Jun 08

Goodbye, My Little Ones: The True Story of a Murderous Mother and Five Innocent Victims Audiobook Review

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I was given this free review copy audiobook at my request and have voluntarily left this review.  All thoughts are my own.  This post contains affiliate links.

Goodbye, My Little Ones: The True Story of a Murderous Mother and Five Innocent Victims

By: Charles Hickey, Todd Lighty, John O’Brien

Narrated by: Kelley Huston



The true story of a murderous mother and five innocent victims. Charles Hickey, Todd Lighty, and John O’Brien bring the story of a mother not fit for the title.

Waneta Hoyt’s first baby died. Then her second. Then her third. Nobody, including her husband, suspected Waneta Hoyt – or stopped her from having more babies. Then her fourth baby died. Then her fifth. And the famed medical expert declared they had died of sudden infant death syndrome and use them to support his theory that SIDS ran in families.

One man, however, did not except the diagnosis. District Attorney Bill Fitzpatrick set out to expose the truth about a crime hard to imagine. To do so meant convicting a woman who had won the hearts of all. And just proving a doctor who had climbed to the top of his field with the help of little corpses.

Brace yourself for a true story of motherhood, medicine, and murder you will remember every time you hear a baby crying.


My review:

I haven’t been reading much lately, but have been listening to a lot of podcasts and audiobooks, mostly about true crime.  The reason for this is that I’ve really gotten back into cross stitching, and with auditory content, I can stitch and listen at the same time.  To me, this is the ultimate in multitasking.

I had not heard about the Waneta Hoyt case before, and it sounded very interesting, albeit a bit sad.  I was excited to get a chance to listen to Goodbye, My Little Ones: The True Story of a Murderous Mother and Five Innocent Victims and eagerly listened to it every chance I got.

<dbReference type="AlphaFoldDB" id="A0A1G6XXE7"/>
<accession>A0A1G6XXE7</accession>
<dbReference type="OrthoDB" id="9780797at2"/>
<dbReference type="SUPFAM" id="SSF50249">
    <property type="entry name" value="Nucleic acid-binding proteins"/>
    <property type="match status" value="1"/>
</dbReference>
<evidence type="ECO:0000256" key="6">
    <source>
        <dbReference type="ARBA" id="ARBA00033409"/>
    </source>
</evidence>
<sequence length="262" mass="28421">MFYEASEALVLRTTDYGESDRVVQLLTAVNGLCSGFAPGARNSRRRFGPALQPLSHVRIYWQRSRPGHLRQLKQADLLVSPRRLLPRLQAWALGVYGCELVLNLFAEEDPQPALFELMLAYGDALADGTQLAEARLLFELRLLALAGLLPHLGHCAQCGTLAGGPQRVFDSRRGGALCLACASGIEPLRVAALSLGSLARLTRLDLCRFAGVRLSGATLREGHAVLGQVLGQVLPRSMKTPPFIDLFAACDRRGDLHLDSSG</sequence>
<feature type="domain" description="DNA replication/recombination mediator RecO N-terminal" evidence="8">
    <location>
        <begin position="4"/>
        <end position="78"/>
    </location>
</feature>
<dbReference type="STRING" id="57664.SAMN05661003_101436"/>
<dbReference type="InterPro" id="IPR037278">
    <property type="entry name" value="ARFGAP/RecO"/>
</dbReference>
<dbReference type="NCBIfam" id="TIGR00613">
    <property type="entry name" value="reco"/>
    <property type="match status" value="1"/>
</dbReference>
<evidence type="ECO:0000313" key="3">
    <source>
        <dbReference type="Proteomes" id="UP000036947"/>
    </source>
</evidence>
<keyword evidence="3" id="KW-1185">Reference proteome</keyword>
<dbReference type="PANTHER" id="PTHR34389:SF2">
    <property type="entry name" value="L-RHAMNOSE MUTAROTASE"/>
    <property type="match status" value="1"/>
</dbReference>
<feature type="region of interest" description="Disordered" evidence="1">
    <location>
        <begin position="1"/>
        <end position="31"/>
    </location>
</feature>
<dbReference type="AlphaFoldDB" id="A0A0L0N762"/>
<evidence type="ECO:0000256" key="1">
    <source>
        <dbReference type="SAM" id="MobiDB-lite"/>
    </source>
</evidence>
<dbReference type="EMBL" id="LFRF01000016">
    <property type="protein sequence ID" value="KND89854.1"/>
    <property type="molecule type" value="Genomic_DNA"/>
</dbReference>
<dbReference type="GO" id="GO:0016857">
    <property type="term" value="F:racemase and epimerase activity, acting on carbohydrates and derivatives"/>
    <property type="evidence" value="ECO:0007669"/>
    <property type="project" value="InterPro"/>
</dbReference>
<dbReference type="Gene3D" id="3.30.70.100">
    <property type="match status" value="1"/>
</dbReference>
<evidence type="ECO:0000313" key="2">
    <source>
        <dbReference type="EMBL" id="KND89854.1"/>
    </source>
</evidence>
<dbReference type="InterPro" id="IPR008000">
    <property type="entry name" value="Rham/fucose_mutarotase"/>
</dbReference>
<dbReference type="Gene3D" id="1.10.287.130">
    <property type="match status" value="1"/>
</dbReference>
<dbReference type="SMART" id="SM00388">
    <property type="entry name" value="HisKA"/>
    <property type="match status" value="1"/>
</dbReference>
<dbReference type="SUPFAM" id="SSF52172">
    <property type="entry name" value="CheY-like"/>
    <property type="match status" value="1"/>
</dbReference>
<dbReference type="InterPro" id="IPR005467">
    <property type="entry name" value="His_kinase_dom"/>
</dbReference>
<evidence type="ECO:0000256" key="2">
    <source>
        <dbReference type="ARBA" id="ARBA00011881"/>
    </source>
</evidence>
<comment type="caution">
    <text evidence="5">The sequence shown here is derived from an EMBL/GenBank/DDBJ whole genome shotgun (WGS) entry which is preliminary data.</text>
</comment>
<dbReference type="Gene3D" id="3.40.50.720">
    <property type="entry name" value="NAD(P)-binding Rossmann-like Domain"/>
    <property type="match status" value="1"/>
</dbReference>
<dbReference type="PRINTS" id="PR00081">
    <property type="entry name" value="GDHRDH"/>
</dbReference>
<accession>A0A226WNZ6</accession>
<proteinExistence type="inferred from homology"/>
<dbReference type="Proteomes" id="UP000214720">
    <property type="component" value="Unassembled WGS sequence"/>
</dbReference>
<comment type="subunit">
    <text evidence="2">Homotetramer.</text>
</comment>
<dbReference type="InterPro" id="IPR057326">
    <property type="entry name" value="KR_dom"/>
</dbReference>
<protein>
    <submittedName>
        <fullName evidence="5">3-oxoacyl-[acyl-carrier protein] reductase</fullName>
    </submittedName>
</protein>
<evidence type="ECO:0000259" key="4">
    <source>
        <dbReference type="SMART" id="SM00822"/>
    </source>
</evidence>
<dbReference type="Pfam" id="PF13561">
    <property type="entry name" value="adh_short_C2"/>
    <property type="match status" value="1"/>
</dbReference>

The narration by Kelley Huston was excellent.  She has a pleasant voice with little judgement on what must have been a hard subject to delve into.  I would be happy to listen to any of her other works and look forward to any books she narrates in the future.

As for the work itself, I found it to be engrossing all the way through.  Through this book, I learned more about two similar cases that helped set precedent for the district attorney to go after Waneta Hoyt.  I’ve already found a podcast on the Tinning case and hope to find some more about the other one.

I was just a little confused at some points about the names, but with a non-fiction book, that’s a given for me.  There were so many legal figures in a case of this magnitude that it’s confusing even when reading print versions of cases, so it’s definitely not the fault of the authors.

The only thing that I didn’t understand was why the district attorney pursued this case so far.  He had to relinquish control of the prosecution as many of the cases took place in a different county, but yet he kept pushing it with the appropriate people.  I am in no way saying that Hoyt deserved to get away with any harm at all against any child, but it sounds like a lot of money was spent on a woman who was far past child-bearing years and would likely not come in contact with any babies.  I think that pursuing justice for one child would have saved time and money, but perhaps they needed all of the children’s deaths to prove that their mother was the cause for their demise.

The tragic mystery of Sudden Infant Death Syndrome (SIDS) is explored in this book.  Even all these years later, little is understood about SIDS and parents still worry about this silent killer taking their baby.  It was interesting to find out about the research that was conducted by various doctors around the country and how Hoyt’s children’s deaths impacted this research, perhaps negatively.  Her actions not only killed her poor children, but I fear that they led others to doubt  other parents who lost their children to SIDS.

This is a sad book, because even though justice is served, the babies cannot be brought back to life.  I feel that Waneta received a fair sentence and hope that she is able to face up to what she did at some point.

If you’re also into true crime but can bear the sadness of this book, then check out Goodbye, My Little Ones: The True Story of a Murderous Mother and Five Innocent Victims from Audible.com



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1 comment

  1. 1
    Linda Fast

    The story is so chilling! 5 innocent lives destroyed by a heartless killer.

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